At last, your keyboard can edit Windows Mobile Registry

Editing the Windows Mobile Registry on a device with minimal or no keyboard is a nightmare. But Mobile Registry Editor lets you remotely edit the Windows Mobile Registry of an attached Windows Mobile device from your own keyboard.

One of the similarities that Windows Mobile bears to its full-sized desktop cousin is the presence of the Registry for storing system and application settings. At times the Windows Mobile Registry needs to be edited when changes can't be made by other means. Unfortunately, editing the Windows Mobile Registry on a Windows Mobile device can be a nightmare. If you're stuck with a device that has a minimal keyboard or, worse, no keyboard...

at all, even a trivial Registry editing operation can be agonizing to pull off!

The Mobile Registry Editor (MRE) allows you to remotely edit the Registry of an attached Windows Mobile device. By using MRE, you don't have to contend with your mobile device's interface to do the editing; you can do it from the relative comfort of your own keyboard.

The program requires the .NET Framework 1.1 to run and, of course, the presence of a Windows Mobile device to connect with. Once the program finds a suitable mobile device, it will display a screen similar to the classic Regedit application: in the left-hand pane a tree view, and in the right-hand pane a list of available values to edit from the selected key.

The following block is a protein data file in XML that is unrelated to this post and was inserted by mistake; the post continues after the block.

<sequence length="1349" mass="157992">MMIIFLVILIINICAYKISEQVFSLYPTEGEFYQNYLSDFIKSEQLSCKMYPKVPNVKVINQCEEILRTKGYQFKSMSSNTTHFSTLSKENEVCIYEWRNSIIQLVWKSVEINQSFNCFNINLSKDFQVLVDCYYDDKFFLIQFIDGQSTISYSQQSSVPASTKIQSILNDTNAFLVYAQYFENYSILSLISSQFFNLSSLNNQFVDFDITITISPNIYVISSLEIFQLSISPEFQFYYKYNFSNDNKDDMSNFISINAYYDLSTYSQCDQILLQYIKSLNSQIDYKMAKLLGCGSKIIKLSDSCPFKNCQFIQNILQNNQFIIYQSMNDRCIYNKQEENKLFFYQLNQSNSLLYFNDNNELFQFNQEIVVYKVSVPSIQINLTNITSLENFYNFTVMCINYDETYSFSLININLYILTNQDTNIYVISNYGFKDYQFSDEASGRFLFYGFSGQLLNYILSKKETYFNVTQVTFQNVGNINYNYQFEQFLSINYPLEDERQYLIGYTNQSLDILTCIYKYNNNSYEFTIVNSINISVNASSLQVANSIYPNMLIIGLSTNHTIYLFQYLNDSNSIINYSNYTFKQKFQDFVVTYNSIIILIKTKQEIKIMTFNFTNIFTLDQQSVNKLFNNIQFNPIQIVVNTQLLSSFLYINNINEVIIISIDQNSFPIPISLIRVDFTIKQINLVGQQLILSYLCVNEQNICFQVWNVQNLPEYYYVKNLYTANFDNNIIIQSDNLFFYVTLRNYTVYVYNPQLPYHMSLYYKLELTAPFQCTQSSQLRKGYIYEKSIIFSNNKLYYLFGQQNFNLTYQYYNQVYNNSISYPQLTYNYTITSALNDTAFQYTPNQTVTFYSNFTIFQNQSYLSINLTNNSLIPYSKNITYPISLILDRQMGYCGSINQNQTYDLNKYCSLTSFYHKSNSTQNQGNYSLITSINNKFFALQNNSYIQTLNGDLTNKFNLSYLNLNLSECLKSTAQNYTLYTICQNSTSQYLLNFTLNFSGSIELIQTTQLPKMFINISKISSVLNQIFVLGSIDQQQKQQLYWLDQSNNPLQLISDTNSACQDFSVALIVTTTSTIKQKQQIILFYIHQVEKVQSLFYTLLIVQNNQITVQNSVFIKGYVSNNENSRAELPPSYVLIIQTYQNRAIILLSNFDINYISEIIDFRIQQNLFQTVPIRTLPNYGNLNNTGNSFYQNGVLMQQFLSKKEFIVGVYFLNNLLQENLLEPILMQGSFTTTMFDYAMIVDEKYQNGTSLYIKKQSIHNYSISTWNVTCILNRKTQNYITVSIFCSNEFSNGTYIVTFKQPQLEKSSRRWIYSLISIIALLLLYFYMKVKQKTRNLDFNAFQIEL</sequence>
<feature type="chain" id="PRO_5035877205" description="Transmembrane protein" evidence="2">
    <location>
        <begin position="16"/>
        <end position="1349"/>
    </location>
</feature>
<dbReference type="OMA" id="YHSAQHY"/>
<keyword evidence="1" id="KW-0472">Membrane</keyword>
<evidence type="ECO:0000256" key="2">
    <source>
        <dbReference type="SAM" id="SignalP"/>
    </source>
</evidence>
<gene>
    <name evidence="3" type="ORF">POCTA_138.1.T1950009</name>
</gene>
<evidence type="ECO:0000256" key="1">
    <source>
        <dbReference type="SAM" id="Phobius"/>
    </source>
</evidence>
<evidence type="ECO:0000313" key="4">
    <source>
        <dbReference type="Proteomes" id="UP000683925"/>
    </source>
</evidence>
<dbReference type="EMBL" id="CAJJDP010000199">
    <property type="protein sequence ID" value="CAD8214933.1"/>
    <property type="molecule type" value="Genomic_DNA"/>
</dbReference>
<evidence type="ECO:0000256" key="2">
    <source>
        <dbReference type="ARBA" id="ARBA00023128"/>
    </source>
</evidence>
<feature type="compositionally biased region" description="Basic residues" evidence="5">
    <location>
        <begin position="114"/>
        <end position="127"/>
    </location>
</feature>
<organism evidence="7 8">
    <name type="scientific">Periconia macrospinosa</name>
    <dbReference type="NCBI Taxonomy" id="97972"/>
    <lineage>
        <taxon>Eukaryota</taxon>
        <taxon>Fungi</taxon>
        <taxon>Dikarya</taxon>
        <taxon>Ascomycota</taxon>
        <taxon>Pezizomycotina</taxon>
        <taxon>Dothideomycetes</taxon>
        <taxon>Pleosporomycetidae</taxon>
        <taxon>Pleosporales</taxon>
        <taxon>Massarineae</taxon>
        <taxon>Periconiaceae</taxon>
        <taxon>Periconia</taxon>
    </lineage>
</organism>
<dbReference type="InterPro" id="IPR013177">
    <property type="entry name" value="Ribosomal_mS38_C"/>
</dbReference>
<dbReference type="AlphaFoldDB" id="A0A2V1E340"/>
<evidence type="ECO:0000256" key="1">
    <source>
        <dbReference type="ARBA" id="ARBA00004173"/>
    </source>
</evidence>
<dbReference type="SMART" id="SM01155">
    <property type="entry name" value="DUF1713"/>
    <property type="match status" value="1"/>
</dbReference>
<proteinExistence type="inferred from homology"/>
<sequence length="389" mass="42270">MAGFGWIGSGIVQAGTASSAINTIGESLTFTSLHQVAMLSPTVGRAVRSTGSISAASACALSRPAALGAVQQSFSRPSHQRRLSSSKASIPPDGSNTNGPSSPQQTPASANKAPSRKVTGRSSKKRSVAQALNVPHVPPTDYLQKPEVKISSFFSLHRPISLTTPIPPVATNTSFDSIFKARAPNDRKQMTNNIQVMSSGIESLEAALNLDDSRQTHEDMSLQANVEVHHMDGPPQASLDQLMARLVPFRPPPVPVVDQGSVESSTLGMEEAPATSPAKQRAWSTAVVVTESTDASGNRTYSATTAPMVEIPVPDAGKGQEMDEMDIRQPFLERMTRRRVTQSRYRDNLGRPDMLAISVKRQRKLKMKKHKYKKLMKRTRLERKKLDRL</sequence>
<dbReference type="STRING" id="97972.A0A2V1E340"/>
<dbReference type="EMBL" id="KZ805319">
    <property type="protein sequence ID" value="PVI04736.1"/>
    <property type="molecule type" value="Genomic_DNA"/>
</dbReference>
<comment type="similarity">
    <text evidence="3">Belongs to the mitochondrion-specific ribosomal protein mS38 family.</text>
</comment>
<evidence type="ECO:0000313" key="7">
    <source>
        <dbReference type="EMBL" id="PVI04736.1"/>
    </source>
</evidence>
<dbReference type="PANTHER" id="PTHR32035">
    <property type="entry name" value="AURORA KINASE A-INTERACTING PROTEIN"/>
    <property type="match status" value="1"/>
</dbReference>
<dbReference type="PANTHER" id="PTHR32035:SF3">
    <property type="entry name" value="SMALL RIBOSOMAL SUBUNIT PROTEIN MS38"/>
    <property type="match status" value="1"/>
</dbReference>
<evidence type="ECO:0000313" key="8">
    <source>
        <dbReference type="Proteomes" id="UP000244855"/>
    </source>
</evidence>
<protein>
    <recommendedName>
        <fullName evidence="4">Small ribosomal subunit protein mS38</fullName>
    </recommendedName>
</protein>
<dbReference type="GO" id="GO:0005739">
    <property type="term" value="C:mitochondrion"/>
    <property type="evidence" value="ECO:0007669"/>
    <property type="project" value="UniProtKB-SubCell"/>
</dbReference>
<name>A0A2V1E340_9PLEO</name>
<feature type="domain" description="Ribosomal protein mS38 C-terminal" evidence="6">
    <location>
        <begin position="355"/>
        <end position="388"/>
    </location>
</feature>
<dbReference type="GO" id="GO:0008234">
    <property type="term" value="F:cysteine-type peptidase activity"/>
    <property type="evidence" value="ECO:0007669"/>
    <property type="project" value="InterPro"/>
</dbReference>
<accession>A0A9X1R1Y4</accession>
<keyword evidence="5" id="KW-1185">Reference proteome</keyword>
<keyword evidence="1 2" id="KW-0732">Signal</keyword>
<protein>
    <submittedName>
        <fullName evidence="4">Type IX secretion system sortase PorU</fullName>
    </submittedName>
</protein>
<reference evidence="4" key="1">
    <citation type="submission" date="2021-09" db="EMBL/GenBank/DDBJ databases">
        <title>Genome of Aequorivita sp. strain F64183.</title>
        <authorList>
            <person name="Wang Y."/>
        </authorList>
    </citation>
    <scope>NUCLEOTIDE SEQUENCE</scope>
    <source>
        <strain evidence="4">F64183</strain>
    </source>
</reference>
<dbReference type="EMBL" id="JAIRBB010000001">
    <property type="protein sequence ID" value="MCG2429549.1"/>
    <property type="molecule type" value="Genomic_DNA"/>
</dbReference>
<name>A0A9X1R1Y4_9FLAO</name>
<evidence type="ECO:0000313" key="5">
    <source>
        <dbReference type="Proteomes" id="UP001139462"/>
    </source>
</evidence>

MRE lets you do many of the things that are possible in the conventional Regedit application: add or delete keys, change or rename values and copy information from the Registry to the clipboard. The program also has a feature -- a Favorites tab -- that's not present in Regedit. If you click on it, you can add shortcuts to commonly used Registry keys or values so you don't have to manually hunt for them later.

The current version of MRE is 1.1. Enhancements scheduled for future editions include the ability to import keys en masse via a .REG file (a broadly requested feature).

About the Author:
Serdar Yegulalp is editor of the Windows Power Users Newsletter. Check it out for the latest advice and musings on the world of Windows network administrators -- and please share your thoughts as well!

More information from SearchWinComputing.com


This was first published in February 2006

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